Click to search the Andrew Heiskell Braille and Talking Book Library Skip Navigation


My Library: Jeffrey


'People don't talk to each other enough, they just don't.''People don't talk to each other enough, they just don't.'What are you doing in the library today?

Today I’m doing some research on taxes—I’m an accountant.  I was also in real estate for many years—I was the controller in a co-op on 23rd street.  Everything was done by hand before computers, even in the 1990s.  I’ve also worked with the City a lot so I know how they operate.

When you come here what do you use to help you do your worklike books or…

I’ve used a lot of books down here—especially books on taxes and real estate.  I need the computers so I can email.

How long have you been going to libraries?

Most of my life—my library card is really old!  I would say I’ve been coming to Jefferson Market 26 years, 27 maybe—I would go to school and come here at night.  There are a few people you see me talking to that have been coming here longer. There used to be no computers down here in the basement.  This was really a research room and now it’s become a multi-faceted room.  It’s quiet.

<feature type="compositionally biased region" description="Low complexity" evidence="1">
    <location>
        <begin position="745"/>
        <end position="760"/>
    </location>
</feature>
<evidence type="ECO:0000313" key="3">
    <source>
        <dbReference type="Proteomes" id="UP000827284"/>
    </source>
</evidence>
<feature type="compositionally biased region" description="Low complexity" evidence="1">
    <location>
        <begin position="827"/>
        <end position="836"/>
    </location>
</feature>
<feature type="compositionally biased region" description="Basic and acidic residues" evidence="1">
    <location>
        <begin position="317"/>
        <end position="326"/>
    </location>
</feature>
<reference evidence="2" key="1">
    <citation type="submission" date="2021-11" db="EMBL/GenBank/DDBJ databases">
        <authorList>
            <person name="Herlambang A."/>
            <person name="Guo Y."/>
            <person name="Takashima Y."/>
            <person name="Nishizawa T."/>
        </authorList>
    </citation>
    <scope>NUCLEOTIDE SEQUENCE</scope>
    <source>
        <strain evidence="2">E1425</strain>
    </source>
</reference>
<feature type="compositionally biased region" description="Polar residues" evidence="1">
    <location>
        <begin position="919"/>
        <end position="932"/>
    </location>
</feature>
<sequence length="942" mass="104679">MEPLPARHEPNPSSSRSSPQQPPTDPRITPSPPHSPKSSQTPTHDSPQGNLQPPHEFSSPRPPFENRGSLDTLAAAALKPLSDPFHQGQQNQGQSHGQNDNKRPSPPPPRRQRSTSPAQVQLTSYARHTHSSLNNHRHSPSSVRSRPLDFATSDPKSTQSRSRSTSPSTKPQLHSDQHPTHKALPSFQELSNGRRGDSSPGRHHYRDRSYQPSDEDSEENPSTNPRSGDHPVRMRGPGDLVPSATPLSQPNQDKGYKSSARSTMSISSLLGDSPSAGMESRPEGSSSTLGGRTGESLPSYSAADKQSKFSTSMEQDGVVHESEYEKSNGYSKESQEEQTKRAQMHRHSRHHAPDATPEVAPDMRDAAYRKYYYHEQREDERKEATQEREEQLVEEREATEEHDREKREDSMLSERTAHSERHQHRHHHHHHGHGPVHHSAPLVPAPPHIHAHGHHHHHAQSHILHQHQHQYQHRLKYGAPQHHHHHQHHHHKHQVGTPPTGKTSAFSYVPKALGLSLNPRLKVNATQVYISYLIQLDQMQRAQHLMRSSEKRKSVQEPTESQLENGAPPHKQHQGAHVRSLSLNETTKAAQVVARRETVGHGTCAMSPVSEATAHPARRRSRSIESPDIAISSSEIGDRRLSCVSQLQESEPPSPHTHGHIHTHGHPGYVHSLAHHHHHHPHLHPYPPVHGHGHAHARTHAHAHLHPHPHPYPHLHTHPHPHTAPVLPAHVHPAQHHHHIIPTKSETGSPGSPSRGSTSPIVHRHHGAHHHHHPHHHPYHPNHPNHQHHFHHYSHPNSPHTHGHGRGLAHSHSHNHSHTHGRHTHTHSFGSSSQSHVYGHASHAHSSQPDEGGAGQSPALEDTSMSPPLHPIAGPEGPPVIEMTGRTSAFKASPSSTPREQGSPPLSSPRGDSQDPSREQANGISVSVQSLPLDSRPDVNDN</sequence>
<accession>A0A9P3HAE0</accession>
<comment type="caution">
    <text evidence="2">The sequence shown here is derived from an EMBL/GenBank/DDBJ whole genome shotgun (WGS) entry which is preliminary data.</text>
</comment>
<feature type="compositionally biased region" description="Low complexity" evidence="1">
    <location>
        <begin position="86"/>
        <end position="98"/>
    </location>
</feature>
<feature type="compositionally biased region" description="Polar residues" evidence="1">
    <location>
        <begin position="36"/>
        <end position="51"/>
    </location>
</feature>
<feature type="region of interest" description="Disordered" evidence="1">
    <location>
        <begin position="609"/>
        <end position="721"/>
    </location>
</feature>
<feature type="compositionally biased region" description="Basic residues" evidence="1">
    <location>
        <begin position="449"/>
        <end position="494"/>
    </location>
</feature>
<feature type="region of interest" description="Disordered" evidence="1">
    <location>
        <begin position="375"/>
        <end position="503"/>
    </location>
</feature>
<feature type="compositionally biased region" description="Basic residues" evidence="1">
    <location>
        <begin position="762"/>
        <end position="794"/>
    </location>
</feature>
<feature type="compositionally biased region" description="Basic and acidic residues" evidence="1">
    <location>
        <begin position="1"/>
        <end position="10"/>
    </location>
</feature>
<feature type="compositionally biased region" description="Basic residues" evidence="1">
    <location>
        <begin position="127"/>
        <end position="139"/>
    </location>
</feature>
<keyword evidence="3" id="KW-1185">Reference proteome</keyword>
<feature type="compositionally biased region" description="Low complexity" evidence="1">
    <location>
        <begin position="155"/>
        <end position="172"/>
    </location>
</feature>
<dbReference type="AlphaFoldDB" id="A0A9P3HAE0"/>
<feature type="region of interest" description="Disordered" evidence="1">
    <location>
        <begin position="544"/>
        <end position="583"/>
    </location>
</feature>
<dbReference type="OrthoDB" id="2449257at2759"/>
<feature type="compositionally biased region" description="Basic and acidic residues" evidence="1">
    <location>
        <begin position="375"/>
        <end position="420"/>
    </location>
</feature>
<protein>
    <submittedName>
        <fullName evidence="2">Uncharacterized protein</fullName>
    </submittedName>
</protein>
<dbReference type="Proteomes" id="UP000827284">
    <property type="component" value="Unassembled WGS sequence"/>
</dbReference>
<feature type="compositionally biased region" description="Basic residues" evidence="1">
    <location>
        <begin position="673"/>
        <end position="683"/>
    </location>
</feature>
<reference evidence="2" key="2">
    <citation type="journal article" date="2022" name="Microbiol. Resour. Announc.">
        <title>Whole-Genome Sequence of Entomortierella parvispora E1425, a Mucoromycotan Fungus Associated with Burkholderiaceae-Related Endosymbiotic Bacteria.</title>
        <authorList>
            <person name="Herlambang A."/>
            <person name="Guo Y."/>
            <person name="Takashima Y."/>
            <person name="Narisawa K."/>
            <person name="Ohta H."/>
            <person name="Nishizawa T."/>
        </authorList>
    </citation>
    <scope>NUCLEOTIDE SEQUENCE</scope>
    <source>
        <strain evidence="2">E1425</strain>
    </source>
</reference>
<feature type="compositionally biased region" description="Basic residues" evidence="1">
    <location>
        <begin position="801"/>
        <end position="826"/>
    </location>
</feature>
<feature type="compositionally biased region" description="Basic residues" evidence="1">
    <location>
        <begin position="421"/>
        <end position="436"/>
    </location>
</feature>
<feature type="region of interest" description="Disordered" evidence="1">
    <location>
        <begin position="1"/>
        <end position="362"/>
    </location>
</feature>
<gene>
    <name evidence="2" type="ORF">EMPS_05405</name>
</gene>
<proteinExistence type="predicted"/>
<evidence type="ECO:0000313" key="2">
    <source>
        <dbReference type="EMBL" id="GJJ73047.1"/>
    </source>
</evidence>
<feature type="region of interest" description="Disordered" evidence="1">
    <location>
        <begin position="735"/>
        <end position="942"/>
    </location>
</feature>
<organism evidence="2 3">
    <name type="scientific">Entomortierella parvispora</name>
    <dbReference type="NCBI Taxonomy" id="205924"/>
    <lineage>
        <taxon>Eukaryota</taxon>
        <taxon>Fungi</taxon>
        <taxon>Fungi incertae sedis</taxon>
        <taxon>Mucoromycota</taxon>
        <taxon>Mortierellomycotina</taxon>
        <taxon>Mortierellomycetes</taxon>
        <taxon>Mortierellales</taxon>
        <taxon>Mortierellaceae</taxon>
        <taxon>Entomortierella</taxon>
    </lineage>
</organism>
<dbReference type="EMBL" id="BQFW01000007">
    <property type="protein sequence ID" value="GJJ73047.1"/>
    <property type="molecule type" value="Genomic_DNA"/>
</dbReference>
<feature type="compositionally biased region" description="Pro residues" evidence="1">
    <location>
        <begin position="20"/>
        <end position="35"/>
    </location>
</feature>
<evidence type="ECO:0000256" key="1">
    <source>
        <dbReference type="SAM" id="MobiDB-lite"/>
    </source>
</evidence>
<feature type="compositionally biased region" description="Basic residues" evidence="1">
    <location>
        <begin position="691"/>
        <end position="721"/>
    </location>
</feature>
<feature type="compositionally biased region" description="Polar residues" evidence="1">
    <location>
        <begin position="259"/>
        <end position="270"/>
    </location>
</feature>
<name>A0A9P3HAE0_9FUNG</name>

You often spend the whole day here, right?

I worked for a company for 18 years—they went out of business.  Then I used to work from my home.  I used to live right around the corner on Charles Street but with the economy I had to move—I’m uptown now.  The library there, on 145th street has a lot of kids—the library there is primarily for kids, so you get no privacy like you do here.  So, yes, I get up and come to work at the library every day.  I do a lot of math, that’s the one thing that can keep you sharp—it keeps your mind going.  Not working at the moment—I have too much free time unfortunately. 

The economy—

So many places went out of business around here in the Village, there used to be so many restaurants.  So many businesses gone, the rents are so high.  So I have to keep on top of the real estate market, the laws change so quickly. 

Anything else you’d like to say?

I like to tell people: do something, don’t just bury yourself in a computer—they’re wonderful, yes they are. But don’t bury yourself in a computer—get out there, read


Patron-generated content represents the views and interpretations of the patron, not necessarily those of The New York Public Library. For more information see NYPL's Website Terms and Conditions.

Post new comment